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Are you a crossfit athlete or do you love high intensity training? You might not have thought about a secret tool you could use in the gym to give an edge to your workouts – sports gels. Typically thought of as a supplement used by endurance athletes, sports gels can also improve the performance of high intensity athletes. Whether you are a crossfit athlete, a rugby player, or a tennis player, sports gels can give you an edge over your opponents.

How to fuel your high intensity training


Nutrition underpins fitness and health and getting it right can help you get the most out of your training sessions.

Hydration needs for high intensity training

Regardless of how long your workout is, starting your session properly hydrated is key. You can tell if you’re properly hydrated by checking the colour of your pee – aim for a pale straw like colour. If your workout is longer than half an hour make sure you are regularly drinking. For short efforts water is fine. Once intensity starts increasing, you’ll need to think about carbohydrate and electrolyte replacement such as with a sports drink. Keeping your water cool will help keep it palatable and help you drink more.

Fuel for high intensity training

When you exercise your body uses two sources of fuel to feed your muscles – fat and carbohydrates. Carbohydrates are used as the main fuel source – and are relied on more for high intensity exercise. We store carbohydrates as glycogen in the muscles. As we exercise, muscle glycogen levels begin to fall. If these stores are not replenished performance can be affected. To start your session with your glycogen stores full, eat a carbohydrate rich snack or meal 2-4 hours before training. With a couple of hours before your workout a sandwich and a piece of fruit is great (I love toast with peanut butter and sliced banana). The closer to the start of your workout the easier to digest your snack needs to be – this is where a sports gel can be a quick, easy to digest option.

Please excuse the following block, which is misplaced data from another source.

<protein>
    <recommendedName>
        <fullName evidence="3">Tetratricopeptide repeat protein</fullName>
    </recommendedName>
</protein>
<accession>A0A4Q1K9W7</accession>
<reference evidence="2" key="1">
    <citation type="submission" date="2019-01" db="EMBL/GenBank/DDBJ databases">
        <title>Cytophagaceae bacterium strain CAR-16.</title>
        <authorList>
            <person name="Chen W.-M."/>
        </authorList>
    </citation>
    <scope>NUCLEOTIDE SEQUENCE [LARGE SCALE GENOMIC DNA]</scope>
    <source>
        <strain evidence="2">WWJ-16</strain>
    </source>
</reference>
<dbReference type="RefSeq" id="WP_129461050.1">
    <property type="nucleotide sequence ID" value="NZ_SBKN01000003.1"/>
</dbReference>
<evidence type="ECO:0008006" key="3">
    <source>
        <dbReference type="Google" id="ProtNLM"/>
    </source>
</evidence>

For training sessions less than an hour water is sufficient. If you are exercising for more than 75 minutes you will benefit from some additional carbohydrates during your workout. Ideally, you will take in about 30-60 grams of carbohydrates every hour.  This will maintain blood glucose levels to fuel your muscles and brain and help you avoid “hitting the wall”.  You’ll also get more out of your training session as you will be able to sustain the intensity for longer. Sports gels can provide simple sugars which are quickly absorbed into your blood stream as glucose to give you a spike in energy. Sports gels can also contain other ingredients like electrolytes such as sodium to replace minerals lost through sweat. They can be an easy way to quickly top up your energy stores before they fall and affect performance.

About VPA Performance Gels

vpa performance gels

VPA Performance Gels use two types of carbohydrates. They contain fast acting fructose to give you a quick acting energy boost. They also contain maltodextrin which is a slower acting energy source. Using two types of carbohydrates means that your gut can absorb more carbohydrate, and your muscles will get a steady stream of energy. Using multiple types of carbohydrate is easier for the stomach to digest, promotes muscle carbohydrate oxidation and enhances performance .
VPA Gels provide 25g of carbs and 100 calories in each gel. As they contain water they are more convenient and quicker to absorb. They also contain sodium to replace electrolytes lost from sweat.

How do I use sports gels?


Start taking gels early in a long high intensity training session to keep the glycogen stores topped up . This allows you to perform at your peak. Give the body time to use the gels before adding another one on top. One gel every 45 minutes to an hour is sufficient – there is no benefit from over consuming them. If you are preparing for an event, include gels in your sessions to allow the body to adapt and benefit from their use.


Next time you’re out for a hard high intensity session try taking a gel and notice the difference it makes!

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Rachel Eagleton (MHumNut)  is a university qualified Clinical Nutritionist based in Sydney, Australia. She is also the busy working mum of two teenagers, so is practical and realistic with her advice. Rachel offers private consultations to improve your sporting performance, or your general health and well-being.

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